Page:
On November 15:

1515  Thomas Wolsey wass invested as a Cardinal.

1532 Spanish conquistadors under Hernando de Soto meet Inca leader Atahualpa for the first time outside Cajamarca.

1533  Francisco Pizarro arrived in Cuzco, the capital of the Inca Empire.

1708 William Pitt, 1st Earl of Chatham, Prime Minister of the United Kingdom, was born.

1769 Captain James Cook raised the British flag at Mercury Bay and claimed the area in the name of King George III.

1791 The first U.S Catholic college, Georgetown University, opened.

1854 the Suez Canal, linking the Mediterranean Sea with the Red Sea, was given the royal concession.

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1861 The first issue of the Otago Daily Times was published.

1889 Brazil was declared a republic by Marechal Deodoro da Fonseca and Emperor Pedro II  was deposed in a military coup.

1891  Erwin Rommel, German field marshal, “The Desert Fox”, was born.

Bundesarchiv Bild 146-1973-012-43, Erwin Rommel.jpg

 Iskander Mirza, first President of Pakistan, was born.

1903  Stewie Dempster, New Zealand cricketer, was born.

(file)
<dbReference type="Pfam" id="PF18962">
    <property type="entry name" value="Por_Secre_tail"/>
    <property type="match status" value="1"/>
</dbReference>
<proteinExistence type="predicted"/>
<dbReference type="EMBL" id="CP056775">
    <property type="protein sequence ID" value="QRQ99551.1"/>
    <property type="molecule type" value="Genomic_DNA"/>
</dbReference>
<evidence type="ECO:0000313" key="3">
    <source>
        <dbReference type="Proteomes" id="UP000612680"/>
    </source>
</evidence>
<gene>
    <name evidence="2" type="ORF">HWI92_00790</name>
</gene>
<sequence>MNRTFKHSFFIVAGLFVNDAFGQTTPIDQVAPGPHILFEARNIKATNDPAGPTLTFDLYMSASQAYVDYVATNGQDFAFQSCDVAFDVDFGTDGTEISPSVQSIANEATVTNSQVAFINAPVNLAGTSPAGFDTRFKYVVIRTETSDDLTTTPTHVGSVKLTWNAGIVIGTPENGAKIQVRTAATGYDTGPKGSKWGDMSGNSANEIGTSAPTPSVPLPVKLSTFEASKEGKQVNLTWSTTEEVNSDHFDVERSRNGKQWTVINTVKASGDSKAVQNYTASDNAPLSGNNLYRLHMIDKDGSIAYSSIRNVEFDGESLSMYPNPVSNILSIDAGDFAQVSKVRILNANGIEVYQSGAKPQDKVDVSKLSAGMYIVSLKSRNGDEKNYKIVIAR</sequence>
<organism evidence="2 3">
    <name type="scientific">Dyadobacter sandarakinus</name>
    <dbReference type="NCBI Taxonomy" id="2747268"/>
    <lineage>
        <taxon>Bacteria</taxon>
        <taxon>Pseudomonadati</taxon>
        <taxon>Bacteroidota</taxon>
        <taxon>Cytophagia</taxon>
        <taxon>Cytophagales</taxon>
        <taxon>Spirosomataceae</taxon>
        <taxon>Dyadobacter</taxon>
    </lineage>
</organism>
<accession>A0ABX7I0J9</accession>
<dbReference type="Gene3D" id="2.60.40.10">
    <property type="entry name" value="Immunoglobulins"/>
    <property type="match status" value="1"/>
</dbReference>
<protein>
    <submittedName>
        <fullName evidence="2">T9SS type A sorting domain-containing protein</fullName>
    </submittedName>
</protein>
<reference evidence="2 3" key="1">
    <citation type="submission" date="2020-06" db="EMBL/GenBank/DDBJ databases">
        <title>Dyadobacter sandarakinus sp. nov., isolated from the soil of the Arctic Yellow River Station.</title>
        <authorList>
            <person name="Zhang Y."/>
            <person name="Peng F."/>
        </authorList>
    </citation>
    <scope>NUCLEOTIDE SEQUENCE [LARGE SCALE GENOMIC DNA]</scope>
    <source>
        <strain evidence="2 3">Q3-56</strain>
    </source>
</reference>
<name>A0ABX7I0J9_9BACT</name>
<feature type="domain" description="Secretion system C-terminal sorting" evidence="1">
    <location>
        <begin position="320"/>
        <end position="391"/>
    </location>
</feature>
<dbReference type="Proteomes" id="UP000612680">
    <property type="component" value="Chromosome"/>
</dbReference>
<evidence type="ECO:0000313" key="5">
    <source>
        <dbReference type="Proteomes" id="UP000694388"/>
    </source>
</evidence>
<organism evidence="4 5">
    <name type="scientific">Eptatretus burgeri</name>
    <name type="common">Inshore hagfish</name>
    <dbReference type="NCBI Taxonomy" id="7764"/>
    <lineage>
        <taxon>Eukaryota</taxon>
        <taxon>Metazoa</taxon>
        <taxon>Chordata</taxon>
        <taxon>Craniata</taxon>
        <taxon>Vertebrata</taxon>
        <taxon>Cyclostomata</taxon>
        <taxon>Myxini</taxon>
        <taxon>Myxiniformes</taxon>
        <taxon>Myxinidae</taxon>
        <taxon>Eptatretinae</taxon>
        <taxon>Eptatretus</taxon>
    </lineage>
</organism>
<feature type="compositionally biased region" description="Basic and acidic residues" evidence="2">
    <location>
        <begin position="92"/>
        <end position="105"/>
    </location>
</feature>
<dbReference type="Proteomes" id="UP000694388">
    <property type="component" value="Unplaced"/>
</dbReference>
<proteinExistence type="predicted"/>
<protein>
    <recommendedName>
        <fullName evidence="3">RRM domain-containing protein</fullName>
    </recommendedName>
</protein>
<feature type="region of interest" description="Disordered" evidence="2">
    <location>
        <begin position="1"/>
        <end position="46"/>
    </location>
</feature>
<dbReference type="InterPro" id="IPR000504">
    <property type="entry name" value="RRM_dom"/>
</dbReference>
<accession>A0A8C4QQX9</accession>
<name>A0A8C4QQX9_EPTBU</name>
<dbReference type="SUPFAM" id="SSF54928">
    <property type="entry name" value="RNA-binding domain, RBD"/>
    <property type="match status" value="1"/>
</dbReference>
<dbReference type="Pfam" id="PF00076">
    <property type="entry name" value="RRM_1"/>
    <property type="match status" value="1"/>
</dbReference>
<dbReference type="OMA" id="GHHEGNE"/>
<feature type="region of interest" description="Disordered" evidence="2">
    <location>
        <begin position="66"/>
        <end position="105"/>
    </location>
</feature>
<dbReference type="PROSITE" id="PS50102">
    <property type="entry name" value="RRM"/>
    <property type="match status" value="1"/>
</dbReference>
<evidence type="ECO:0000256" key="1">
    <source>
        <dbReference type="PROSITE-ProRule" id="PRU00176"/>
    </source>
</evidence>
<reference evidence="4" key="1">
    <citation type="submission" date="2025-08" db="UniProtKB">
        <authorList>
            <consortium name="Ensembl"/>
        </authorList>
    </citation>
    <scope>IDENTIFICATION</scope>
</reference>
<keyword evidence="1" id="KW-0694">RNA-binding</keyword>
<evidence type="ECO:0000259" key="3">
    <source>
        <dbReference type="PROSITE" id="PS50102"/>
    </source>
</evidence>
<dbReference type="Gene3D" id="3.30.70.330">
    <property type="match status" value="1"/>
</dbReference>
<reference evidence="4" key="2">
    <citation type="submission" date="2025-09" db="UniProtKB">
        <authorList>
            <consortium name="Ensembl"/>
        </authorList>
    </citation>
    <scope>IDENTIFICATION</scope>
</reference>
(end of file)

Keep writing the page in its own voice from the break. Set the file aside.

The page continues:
1905 Mantovani, Italian-born composer, was born.

1926  The NBC radio network opened with 24 stations.

NBC logo.svg

1928  C. W. McCall, American singer, was born.

1932 Petula Clark, English singer, was born.

1942 Daniel Barenboim, Argentine-born conductor and pianist, was born.

1942 First flight of the Heinkel He 219.

1942  The Battle of Guadalcanal ends in a decisive Allied victory.

1945  Roger Donaldson, Australian- born New Zealand film producer/director.

1945  Anni-Frid “Frida” Lyngstad, Norwegian (By Birth) singer (ABBA) was born.

1960  The Polaris missile was test launched.

1966  Gemini 12 splashed down safely in the Atlantic Ocean.

Gemini 12 insignia.png

1971 Intel released the world’s first commercial single-chip microprocessor, the 4004.

1983  Turkish Republic of Northern Cyprus was founded. Recognised only by Turkey.

 1985 The Anglo-Irish Agreement was signed at Hillsborough Castle by British Prime Minister Margaret Thatcher and Irish Taoiseach Garret FitzGerald.

1988 The first Fairtrade label, Max Havelaar, was launched in the Netherlands.

1990 Space Shuttle Atlantis launched with flight STS-38.

Space Shuttle Atlantis

2002  – Hu Jintao became general secretary of the Communist Party of China.

Sourced from NZ History Online & Wikipedia.